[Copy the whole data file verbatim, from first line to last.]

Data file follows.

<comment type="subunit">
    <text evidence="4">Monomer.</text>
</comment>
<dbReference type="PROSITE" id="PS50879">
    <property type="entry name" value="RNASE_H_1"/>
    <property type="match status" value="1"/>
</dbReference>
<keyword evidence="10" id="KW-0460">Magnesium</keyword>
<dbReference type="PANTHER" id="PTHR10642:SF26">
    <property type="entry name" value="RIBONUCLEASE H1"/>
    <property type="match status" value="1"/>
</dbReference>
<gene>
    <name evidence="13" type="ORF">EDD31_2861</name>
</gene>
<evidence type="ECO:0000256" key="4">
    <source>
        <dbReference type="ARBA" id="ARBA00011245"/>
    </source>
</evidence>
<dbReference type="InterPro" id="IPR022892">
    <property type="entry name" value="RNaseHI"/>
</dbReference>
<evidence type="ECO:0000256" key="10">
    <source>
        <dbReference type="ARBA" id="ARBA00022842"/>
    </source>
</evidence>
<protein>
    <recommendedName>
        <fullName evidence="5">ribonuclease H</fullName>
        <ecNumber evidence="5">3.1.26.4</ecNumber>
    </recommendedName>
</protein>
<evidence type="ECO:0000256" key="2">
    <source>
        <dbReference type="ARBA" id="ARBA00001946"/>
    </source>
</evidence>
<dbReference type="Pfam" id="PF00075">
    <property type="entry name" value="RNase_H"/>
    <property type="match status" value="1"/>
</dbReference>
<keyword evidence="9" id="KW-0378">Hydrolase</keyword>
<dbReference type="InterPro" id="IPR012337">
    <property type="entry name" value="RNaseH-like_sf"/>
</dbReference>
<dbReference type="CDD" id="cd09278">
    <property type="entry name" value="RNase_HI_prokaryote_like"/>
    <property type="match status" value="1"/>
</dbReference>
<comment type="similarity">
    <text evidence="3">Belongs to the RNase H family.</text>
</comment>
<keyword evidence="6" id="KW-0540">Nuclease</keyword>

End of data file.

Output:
<comment type="subunit">
    <text evidence="4">Monomer.</text>
</comment>
<dbReference type="PROSITE" id="PS50879">
    <property type="entry name" value="RNASE_H_1"/>
    <property type="match status" value="1"/>
</dbReference>
<keyword evidence="10" id="KW-0460">Magnesium</keyword>
<dbReference type="PANTHER" id="PTHR10642:SF26">
    <property type="entry name" value="RIBONUCLEASE H1"/>
    <property type="match status" value="1"/>
</dbReference>
<gene>
    <name evidence="13" type="ORF">EDD31_2861</name>
</gene>
<evidence type="ECO:0000256" key="4">
    <source>
        <dbReference type="ARBA" id="ARBA00011245"/>
    </source>
</evidence>
<dbReference type="InterPro" id="IPR022892">
    <property type="entry name" value="RNaseHI"/>
</dbReference>
<evidence type="ECO:0000256" key="10">
    <source>
        <dbReference type="ARBA" id="ARBA00022842"/>
    </source>
</evidence>
<protein>
    <recommendedName>
        <fullName evidence="5">ribonuclease H</fullName>
        <ecNumber evidence="5">3.1.26.4</ecNumber>
    </recommendedName>
</protein>
<evidence type="ECO:0000256" key="2">
    <source>
        <dbReference type="ARBA" id="ARBA00001946"/>
    </source>
</evidence>
<dbReference type="Pfam" id="PF00075">
    <property type="entry name" value="RNase_H"/>
    <property type="match status" value="1"/>
</dbReference>
<keyword evidence="9" id="KW-0378">Hydrolase</keyword>
<dbReference type="InterPro" id="IPR012337">
    <property type="entry name" value="RNaseH-like_sf"/>
</dbReference>
<dbReference type="CDD" id="cd09278">
    <property type="entry name" value="RNase_HI_prokaryote_like"/>
    <property type="match status" value="1"/>
</dbReference>
<comment type="similarity">
    <text evidence="3">Belongs to the RNase H family.</text>
</comment>
<keyword evidence="6" id="KW-0540">Nuclease</keyword>